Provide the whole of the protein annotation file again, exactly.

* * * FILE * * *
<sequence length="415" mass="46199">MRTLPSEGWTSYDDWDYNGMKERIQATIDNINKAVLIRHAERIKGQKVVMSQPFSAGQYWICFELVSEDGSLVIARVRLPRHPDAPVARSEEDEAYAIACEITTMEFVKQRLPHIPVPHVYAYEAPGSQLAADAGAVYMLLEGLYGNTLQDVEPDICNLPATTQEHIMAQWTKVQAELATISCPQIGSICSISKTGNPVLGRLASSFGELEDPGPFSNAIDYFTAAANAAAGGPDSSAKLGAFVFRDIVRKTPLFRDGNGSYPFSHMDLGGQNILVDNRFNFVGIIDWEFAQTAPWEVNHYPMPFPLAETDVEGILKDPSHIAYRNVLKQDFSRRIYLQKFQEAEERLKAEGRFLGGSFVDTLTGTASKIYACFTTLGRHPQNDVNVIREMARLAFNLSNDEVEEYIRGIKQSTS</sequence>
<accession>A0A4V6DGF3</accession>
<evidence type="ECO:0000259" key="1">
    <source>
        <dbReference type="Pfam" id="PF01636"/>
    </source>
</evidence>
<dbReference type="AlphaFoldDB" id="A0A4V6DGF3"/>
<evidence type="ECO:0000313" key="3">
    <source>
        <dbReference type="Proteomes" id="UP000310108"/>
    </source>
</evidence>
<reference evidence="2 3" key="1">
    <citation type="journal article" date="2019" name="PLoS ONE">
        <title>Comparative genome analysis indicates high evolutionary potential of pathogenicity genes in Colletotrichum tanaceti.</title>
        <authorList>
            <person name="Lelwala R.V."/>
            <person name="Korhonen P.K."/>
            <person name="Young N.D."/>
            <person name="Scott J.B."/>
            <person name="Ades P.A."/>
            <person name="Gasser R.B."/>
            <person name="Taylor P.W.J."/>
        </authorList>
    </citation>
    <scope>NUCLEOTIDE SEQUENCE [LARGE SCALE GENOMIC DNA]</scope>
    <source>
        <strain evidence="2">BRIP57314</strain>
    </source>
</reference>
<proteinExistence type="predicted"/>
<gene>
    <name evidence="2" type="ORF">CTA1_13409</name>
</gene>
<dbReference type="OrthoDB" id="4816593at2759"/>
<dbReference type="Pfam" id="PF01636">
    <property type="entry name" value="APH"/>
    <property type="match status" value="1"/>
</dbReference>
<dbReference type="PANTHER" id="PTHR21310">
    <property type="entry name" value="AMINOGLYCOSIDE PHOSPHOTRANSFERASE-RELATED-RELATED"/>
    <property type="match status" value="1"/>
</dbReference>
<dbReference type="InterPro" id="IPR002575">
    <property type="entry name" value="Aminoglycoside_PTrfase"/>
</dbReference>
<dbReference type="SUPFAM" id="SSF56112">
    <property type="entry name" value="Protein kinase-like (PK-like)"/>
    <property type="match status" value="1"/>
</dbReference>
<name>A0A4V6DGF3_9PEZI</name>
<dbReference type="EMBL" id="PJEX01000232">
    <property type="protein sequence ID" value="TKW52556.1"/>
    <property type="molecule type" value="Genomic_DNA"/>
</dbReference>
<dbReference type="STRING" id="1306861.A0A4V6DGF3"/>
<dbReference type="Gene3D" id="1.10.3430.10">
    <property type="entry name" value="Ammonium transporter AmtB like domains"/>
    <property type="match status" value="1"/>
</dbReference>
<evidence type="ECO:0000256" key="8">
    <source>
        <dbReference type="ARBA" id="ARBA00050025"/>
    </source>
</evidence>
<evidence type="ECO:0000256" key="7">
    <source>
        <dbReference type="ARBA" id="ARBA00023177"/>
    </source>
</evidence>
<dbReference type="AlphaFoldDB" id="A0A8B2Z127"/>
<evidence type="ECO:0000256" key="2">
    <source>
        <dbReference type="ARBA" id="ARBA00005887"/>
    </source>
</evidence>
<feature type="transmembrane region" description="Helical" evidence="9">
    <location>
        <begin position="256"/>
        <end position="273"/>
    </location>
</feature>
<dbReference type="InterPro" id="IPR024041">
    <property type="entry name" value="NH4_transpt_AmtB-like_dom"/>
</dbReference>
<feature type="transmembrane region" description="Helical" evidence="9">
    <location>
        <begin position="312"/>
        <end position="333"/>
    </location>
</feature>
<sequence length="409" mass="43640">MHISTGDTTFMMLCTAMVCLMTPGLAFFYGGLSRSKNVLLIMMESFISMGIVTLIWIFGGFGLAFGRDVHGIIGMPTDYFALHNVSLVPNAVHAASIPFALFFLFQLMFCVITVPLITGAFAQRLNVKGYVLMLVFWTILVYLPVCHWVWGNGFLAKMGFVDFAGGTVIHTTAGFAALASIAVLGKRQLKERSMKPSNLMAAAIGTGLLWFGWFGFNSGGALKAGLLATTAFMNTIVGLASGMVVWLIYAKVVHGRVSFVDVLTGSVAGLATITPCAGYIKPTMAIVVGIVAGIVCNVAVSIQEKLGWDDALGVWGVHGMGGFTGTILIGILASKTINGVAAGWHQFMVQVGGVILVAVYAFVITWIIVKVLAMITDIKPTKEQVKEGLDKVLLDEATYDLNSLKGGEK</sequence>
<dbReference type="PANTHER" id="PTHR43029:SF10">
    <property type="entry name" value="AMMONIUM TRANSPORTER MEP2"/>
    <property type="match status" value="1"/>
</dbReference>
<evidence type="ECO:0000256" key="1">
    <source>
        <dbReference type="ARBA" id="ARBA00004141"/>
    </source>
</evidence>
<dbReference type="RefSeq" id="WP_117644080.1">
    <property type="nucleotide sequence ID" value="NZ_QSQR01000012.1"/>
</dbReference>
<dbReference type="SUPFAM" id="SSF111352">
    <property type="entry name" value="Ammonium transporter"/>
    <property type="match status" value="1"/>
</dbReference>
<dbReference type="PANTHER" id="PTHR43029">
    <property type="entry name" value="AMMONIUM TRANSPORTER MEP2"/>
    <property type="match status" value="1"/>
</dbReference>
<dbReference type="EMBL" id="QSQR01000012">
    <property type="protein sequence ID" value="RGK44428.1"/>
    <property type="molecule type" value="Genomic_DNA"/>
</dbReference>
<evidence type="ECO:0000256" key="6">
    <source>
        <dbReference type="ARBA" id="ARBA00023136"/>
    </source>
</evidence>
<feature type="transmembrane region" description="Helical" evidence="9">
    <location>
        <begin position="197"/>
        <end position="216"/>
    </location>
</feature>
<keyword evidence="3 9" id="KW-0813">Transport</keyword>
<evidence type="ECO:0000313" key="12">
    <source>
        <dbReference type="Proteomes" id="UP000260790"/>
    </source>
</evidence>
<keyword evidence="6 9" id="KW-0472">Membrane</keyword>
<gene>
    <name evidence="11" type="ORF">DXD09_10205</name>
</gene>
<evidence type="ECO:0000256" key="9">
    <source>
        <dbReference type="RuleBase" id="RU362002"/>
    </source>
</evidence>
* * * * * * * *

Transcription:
<sequence length="415" mass="46199">MRTLPSEGWTSYDDWDYNGMKERIQATIDNINKAVLIRHAERIKGQKVVMSQPFSAGQYWICFELVSEDGSLVIARVRLPRHPDAPVARSEEDEAYAIACEITTMEFVKQRLPHIPVPHVYAYEAPGSQLAADAGAVYMLLEGLYGNTLQDVEPDICNLPATTQEHIMAQWTKVQAELATISCPQIGSICSISKTGNPVLGRLASSFGELEDPGPFSNAIDYFTAAANAAAGGPDSSAKLGAFVFRDIVRKTPLFRDGNGSYPFSHMDLGGQNILVDNRFNFVGIIDWEFAQTAPWEVNHYPMPFPLAETDVEGILKDPSHIAYRNVLKQDFSRRIYLQKFQEAEERLKAEGRFLGGSFVDTLTGTASKIYACFTTLGRHPQNDVNVIREMARLAFNLSNDEVEEYIRGIKQSTS</sequence>
<accession>A0A4V6DGF3</accession>
<evidence type="ECO:0000259" key="1">
    <source>
        <dbReference type="Pfam" id="PF01636"/>
    </source>
</evidence>
<dbReference type="AlphaFoldDB" id="A0A4V6DGF3"/>
<evidence type="ECO:0000313" key="3">
    <source>
        <dbReference type="Proteomes" id="UP000310108"/>
    </source>
</evidence>
<reference evidence="2 3" key="1">
    <citation type="journal article" date="2019" name="PLoS ONE">
        <title>Comparative genome analysis indicates high evolutionary potential of pathogenicity genes in Colletotrichum tanaceti.</title>
        <authorList>
            <person name="Lelwala R.V."/>
            <person name="Korhonen P.K."/>
            <person name="Young N.D."/>
            <person name="Scott J.B."/>
            <person name="Ades P.A."/>
            <person name="Gasser R.B."/>
            <person name="Taylor P.W.J."/>
        </authorList>
    </citation>
    <scope>NUCLEOTIDE SEQUENCE [LARGE SCALE GENOMIC DNA]</scope>
    <source>
        <strain evidence="2">BRIP57314</strain>
    </source>
</reference>
<proteinExistence type="predicted"/>
<gene>
    <name evidence="2" type="ORF">CTA1_13409</name>
</gene>
<dbReference type="OrthoDB" id="4816593at2759"/>
<dbReference type="Pfam" id="PF01636">
    <property type="entry name" value="APH"/>
    <property type="match status" value="1"/>
</dbReference>
<dbReference type="PANTHER" id="PTHR21310">
    <property type="entry name" value="AMINOGLYCOSIDE PHOSPHOTRANSFERASE-RELATED-RELATED"/>
    <property type="match status" value="1"/>
</dbReference>
<dbReference type="InterPro" id="IPR002575">
    <property type="entry name" value="Aminoglycoside_PTrfase"/>
</dbReference>
<dbReference type="SUPFAM" id="SSF56112">
    <property type="entry name" value="Protein kinase-like (PK-like)"/>
    <property type="match status" value="1"/>
</dbReference>
<name>A0A4V6DGF3_9PEZI</name>
<dbReference type="EMBL" id="PJEX01000232">
    <property type="protein sequence ID" value="TKW52556.1"/>
    <property type="molecule type" value="Genomic_DNA"/>
</dbReference>
<dbReference type="STRING" id="1306861.A0A4V6DGF3"/>
<dbReference type="Gene3D" id="1.10.3430.10">
    <property type="entry name" value="Ammonium transporter AmtB like domains"/>
    <property type="match status" value="1"/>
</dbReference>
<evidence type="ECO:0000256" key="8">
    <source>
        <dbReference type="ARBA" id="ARBA00050025"/>
    </source>
</evidence>
<evidence type="ECO:0000256" key="7">
    <source>
        <dbReference type="ARBA" id="ARBA00023177"/>
    </source>
</evidence>
<dbReference type="AlphaFoldDB" id="A0A8B2Z127"/>
<evidence type="ECO:0000256" key="2">
    <source>
        <dbReference type="ARBA" id="ARBA00005887"/>
    </source>
</evidence>
<feature type="transmembrane region" description="Helical" evidence="9">
    <location>
        <begin position="256"/>
        <end position="273"/>
    </location>
</feature>
<dbReference type="InterPro" id="IPR024041">
    <property type="entry name" value="NH4_transpt_AmtB-like_dom"/>
</dbReference>
<feature type="transmembrane region" description="Helical" evidence="9">
    <location>
        <begin position="312"/>
        <end position="333"/>
    </location>
</feature>
<sequence length="409" mass="43640">MHISTGDTTFMMLCTAMVCLMTPGLAFFYGGLSRSKNVLLIMMESFISMGIVTLIWIFGGFGLAFGRDVHGIIGMPTDYFALHNVSLVPNAVHAASIPFALFFLFQLMFCVITVPLITGAFAQRLNVKGYVLMLVFWTILVYLPVCHWVWGNGFLAKMGFVDFAGGTVIHTTAGFAALASIAVLGKRQLKERSMKPSNLMAAAIGTGLLWFGWFGFNSGGALKAGLLATTAFMNTIVGLASGMVVWLIYAKVVHGRVSFVDVLTGSVAGLATITPCAGYIKPTMAIVVGIVAGIVCNVAVSIQEKLGWDDALGVWGVHGMGGFTGTILIGILASKTINGVAAGWHQFMVQVGGVILVAVYAFVITWIIVKVLAMITDIKPTKEQVKEGLDKVLLDEATYDLNSLKGGEK</sequence>
<dbReference type="PANTHER" id="PTHR43029:SF10">
    <property type="entry name" value="AMMONIUM TRANSPORTER MEP2"/>
    <property type="match status" value="1"/>
</dbReference>
<evidence type="ECO:0000256" key="1">
    <source>
        <dbReference type="ARBA" id="ARBA00004141"/>
    </source>
</evidence>
<dbReference type="RefSeq" id="WP_117644080.1">
    <property type="nucleotide sequence ID" value="NZ_QSQR01000012.1"/>
</dbReference>
<dbReference type="SUPFAM" id="SSF111352">
    <property type="entry name" value="Ammonium transporter"/>
    <property type="match status" value="1"/>
</dbReference>
<dbReference type="PANTHER" id="PTHR43029">
    <property type="entry name" value="AMMONIUM TRANSPORTER MEP2"/>
    <property type="match status" value="1"/>
</dbReference>
<dbReference type="EMBL" id="QSQR01000012">
    <property type="protein sequence ID" value="RGK44428.1"/>
    <property type="molecule type" value="Genomic_DNA"/>
</dbReference>
<evidence type="ECO:0000256" key="6">
    <source>
        <dbReference type="ARBA" id="ARBA00023136"/>
    </source>
</evidence>
<feature type="transmembrane region" description="Helical" evidence="9">
    <location>
        <begin position="197"/>
        <end position="216"/>
    </location>
</feature>
<keyword evidence="3 9" id="KW-0813">Transport</keyword>
<evidence type="ECO:0000313" key="12">
    <source>
        <dbReference type="Proteomes" id="UP000260790"/>
    </source>
</evidence>
<keyword evidence="6 9" id="KW-0472">Membrane</keyword>
<gene>
    <name evidence="11" type="ORF">DXD09_10205</name>
</gene>
<evidence type="ECO:0000256" key="9">
    <source>
        <dbReference type="RuleBase" id="RU362002"/>
    </source>
</evidence>